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What's In My Bag: Fall and Winter Hiking in British Columbia

What's In My Bag: Fall and Winter Hiking in British Columbia

This month's What is In My Bag is coming to you from Cnoc Outdoors' ambassador Steve Holliday. Steve lives in Vancouver and his fall is what most would consider winter; here is what is in his backpack when he goes out in the fall in Canada:

Here in Vancouver, its very important to really prepare for fall and winter hiking. As the leaves fall and the sunshine fades quickly, it's the time of the year in which you need to revisit what you have in your pack and ensure you have what you need for the changing season.

There are certainly a lot of items that you carry in your pack for all the seasons, but there are some items you need to ensure you carry specifically while hiking in the fall and winter.

This past year in Vancouver, there were more Search and Rescue’s performed than have been needed for a long time; the reason, I believe, was the result of social media. Don’t get me wrong here, I’m not saying Facebook and Twitter caused people to get lost - it's obvious these people did not prepare themselves for the hike. The problem is that so many people are posting great pictures - and sometimes dangerous pictures - of themselves online, which causes others to want to do the same. So off they run with their cell phones in hand, not taking the proper time to investigate the trail or other conditions. What can be done to help with these situations? It's just a matter of posting more information on social media about how important it is to always be prepared, no matter how short or easy you think a hike might be. Spend some time looking over maps, investigating the trail, how long will it take, and what I need to bring.

To help start, I’d like to share what’s in my pack for fall and winter hiking.

This is not an exhaustive list, and I welcome additions and suggestions.

a gear shot with Vertex poles and Vecto

Essentials for any season hike

Medical Kit - This should include your standard items, but I add these as well:

  • Moleskin
  • Lip Balm
  • Deep heat
  • Ibuprofen
  • Include any medications you take daily

    Knife or LeathermanMake sure this is in good condition and sharpened

    Hiking PolesUsually I use one and carry another in the pack. I like the Vertex poles for this as they collapse really small and fit easily in my day pack. You can use them for helping to pitch a tarp if needed

    backpack next to wood post

    FoodUsually on a day hike I bring mostly snacks, items like dried fruit, nuts, energy bar, sometimes a sandwich. Bring a little extra, just in case.

    Lighter or MatchesSometimes I will bring both to have one as a backup. For the matches, I bring waterproof ones.

    Bear sprayI still bring this during the fall season as this is when bears are looking for food and can be aggressive. You can leave this out when winter has finally settled in.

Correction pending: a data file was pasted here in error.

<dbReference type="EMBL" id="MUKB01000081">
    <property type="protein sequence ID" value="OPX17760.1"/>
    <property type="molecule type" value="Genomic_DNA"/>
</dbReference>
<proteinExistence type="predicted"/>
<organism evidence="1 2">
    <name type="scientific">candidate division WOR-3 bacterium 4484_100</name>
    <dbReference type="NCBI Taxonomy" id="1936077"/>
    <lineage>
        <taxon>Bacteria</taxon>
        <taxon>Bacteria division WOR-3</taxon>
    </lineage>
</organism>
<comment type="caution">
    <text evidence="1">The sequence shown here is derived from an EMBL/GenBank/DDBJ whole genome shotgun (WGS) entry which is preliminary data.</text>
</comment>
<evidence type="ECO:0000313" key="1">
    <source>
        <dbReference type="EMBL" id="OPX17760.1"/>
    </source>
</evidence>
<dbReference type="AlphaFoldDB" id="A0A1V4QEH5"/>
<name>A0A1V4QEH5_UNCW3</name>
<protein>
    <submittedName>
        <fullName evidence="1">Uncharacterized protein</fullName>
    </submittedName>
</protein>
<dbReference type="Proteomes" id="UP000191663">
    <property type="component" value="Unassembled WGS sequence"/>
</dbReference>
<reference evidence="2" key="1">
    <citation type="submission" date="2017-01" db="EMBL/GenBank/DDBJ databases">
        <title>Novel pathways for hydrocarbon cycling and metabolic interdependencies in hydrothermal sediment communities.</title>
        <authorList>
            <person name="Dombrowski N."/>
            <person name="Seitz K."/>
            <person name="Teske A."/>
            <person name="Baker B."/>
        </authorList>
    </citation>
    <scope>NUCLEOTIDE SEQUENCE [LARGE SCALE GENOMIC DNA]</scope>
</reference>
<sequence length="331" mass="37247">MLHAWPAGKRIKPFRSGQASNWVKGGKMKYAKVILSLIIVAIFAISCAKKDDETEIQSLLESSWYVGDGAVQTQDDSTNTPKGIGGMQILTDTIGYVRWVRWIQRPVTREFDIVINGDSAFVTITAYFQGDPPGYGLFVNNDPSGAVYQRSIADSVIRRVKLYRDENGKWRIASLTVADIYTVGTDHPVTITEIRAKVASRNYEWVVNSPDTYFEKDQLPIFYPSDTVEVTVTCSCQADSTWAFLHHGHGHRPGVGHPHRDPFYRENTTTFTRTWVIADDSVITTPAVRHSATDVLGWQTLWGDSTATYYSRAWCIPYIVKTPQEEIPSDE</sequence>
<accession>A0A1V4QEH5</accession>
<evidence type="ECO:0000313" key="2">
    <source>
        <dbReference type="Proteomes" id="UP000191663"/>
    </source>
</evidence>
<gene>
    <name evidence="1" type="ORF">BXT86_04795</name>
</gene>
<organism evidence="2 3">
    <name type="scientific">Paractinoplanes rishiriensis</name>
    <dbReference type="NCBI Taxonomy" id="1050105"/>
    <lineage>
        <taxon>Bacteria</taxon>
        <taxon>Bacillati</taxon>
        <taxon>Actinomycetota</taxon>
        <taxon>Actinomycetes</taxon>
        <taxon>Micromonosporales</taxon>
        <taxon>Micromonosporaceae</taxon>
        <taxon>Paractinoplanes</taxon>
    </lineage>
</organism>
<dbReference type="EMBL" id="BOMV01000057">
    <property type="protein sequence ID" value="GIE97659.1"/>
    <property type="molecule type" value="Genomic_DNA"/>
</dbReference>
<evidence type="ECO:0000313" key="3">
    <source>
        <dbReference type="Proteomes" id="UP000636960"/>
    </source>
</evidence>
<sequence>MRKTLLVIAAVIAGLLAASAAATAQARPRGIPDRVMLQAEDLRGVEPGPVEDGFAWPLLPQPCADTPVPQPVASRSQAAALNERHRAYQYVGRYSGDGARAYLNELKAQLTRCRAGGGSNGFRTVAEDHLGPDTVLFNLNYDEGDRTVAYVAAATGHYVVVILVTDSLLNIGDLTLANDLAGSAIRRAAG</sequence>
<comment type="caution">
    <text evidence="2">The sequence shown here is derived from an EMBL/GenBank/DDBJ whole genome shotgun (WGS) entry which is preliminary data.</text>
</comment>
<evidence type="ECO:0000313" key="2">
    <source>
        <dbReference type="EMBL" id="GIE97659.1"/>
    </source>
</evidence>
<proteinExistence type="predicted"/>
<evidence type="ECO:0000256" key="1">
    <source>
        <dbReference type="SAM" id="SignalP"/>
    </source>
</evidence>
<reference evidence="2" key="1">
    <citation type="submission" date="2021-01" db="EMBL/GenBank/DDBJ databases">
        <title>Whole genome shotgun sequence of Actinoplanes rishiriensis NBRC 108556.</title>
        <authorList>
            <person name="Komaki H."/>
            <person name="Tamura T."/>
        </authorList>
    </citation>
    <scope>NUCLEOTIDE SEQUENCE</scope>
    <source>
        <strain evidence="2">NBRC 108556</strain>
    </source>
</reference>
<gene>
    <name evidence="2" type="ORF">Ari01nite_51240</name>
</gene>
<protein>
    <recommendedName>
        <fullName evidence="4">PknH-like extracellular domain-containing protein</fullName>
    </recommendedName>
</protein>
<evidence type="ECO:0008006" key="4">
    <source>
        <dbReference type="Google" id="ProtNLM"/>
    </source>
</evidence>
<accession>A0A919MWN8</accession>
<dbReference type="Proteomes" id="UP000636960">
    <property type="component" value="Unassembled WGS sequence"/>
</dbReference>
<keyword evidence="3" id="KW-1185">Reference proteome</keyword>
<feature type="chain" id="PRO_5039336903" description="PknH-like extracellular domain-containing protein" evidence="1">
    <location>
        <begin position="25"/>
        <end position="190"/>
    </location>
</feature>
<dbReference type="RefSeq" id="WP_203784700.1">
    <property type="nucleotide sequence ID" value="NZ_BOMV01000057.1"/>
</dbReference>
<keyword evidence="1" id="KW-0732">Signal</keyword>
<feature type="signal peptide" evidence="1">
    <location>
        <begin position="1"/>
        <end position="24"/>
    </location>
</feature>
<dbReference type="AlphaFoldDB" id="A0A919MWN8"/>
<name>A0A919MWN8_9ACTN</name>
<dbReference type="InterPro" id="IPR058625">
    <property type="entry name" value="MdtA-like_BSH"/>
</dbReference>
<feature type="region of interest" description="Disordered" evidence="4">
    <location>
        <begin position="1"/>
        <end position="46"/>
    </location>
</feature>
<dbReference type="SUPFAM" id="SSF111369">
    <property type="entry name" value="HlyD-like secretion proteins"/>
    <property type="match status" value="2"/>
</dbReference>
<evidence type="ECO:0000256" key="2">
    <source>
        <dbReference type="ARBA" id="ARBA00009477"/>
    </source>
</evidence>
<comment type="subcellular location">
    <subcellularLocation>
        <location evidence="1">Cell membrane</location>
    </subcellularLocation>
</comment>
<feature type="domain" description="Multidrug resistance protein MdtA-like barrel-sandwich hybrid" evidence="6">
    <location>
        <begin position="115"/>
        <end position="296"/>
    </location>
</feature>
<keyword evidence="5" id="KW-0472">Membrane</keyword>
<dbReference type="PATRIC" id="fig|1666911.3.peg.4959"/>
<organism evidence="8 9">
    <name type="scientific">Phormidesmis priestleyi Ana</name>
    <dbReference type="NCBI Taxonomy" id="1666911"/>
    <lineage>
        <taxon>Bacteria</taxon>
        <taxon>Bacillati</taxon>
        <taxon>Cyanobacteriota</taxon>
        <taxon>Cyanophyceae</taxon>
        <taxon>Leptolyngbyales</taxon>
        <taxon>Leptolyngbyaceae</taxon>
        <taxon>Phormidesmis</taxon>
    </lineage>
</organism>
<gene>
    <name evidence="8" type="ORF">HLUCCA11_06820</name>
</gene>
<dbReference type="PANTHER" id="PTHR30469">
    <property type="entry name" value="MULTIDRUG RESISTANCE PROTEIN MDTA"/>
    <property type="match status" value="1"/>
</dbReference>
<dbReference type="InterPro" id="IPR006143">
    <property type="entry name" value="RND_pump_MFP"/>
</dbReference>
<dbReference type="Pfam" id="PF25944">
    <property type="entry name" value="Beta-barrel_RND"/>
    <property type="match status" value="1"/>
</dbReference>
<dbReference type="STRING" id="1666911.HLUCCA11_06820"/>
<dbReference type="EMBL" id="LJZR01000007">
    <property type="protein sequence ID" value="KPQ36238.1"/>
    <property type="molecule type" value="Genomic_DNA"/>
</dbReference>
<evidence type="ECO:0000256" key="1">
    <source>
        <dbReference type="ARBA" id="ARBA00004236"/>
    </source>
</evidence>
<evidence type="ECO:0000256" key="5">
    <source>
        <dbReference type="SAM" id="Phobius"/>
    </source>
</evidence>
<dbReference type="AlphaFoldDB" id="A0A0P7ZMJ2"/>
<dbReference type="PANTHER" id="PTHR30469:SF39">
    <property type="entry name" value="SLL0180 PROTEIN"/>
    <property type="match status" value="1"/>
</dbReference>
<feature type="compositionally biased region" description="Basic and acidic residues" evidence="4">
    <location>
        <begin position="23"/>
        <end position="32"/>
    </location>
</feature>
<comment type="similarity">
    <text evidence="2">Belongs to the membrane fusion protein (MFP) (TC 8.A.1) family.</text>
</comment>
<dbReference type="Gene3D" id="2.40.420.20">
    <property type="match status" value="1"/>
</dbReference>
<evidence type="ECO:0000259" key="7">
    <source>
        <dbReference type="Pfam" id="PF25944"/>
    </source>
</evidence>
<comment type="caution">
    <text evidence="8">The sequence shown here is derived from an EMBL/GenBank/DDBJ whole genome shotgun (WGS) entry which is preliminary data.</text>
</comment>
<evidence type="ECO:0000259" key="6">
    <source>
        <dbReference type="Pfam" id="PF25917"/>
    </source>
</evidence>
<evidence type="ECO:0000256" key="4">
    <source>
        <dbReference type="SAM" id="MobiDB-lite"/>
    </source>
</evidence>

Plastic bagGreat item to bring for any different reasons, but I always find garbage on trails, and I will pick it up and take it out.

    Water bottleUsually bring 750ml bottle filled with water

    Water filterSawyer Mini

    Water bladderCnoc Outdoors Vecto - It's light and takes up little room.

    Tarp - UST All weather tarp - This is small, yet will provide enough protection and comes with rope and stakes.

    simple shelter hung from trees

    Whistle

    FlashlightUST FlashBlade Recharge Multi-Tool 3.0 - It's a knife, flashlight and multitool; I bring this to help save weight

    MapStudy the map if this is a new hike, and read the recent trip reports. It's important to know the trail and conditions before you head out.

    Emergency BlanketThese can also be used for signaling.

    Additional items for Fall and Winter hikes

    Warm jacketDown or other compressible jacket

    Rain jacket

    Warm HatCanadians call it a toque

    Gloves

    ParacordIn Winter I bring thicker cord, as this can be used to repair snowshoes

    TinderEither store-bought or homemade with Paraffin wax or dryer lint, since in fall and winter it’s hard to find dry kindling to start a fire.

    HeadlampThis is very important; even if you’re not lost but it's dark, it's much easier to hike with a headlamp than a flashlight in your hand.

    RaincoverAn item that should probably be in your pack most of the time, but even more important in the fall and winter.

    It looks like a lot of stuff, but I’d rather carry it and not need it than not carry it and need it.

    damp man looking into camera with evergreens in the background

    What's In My Bag: Rock Climbing in the South East

    What's In My Bag: Rock Climbing in the South East

    This month's What is In My Bag is coming to you from Cnoc Outdoors' ambassador: Macy Howell. Macy's real passion is rock climbing so here is what is in her backpack when she hits the rock:

    I'm an avid climber and hiker in the South East, and I'm so happy to live in a place with such beautiful crags. The colors in Tennessee are gorgeous! My favorite aspect to the sport is lead climbing, which comprises much more gear than bouldering, however, so this is my list of everything I take. First, I'll go over the basics, then touch on some things that are specific to my trips at the crag.

    Full bag for rock climbing

    Sport Climbing Gear

    • Quickdraws (10x)
    • Rope (Petzl 9.8mm 60m Dynamic Rope)
    • ATC Belay Device*
    • Harness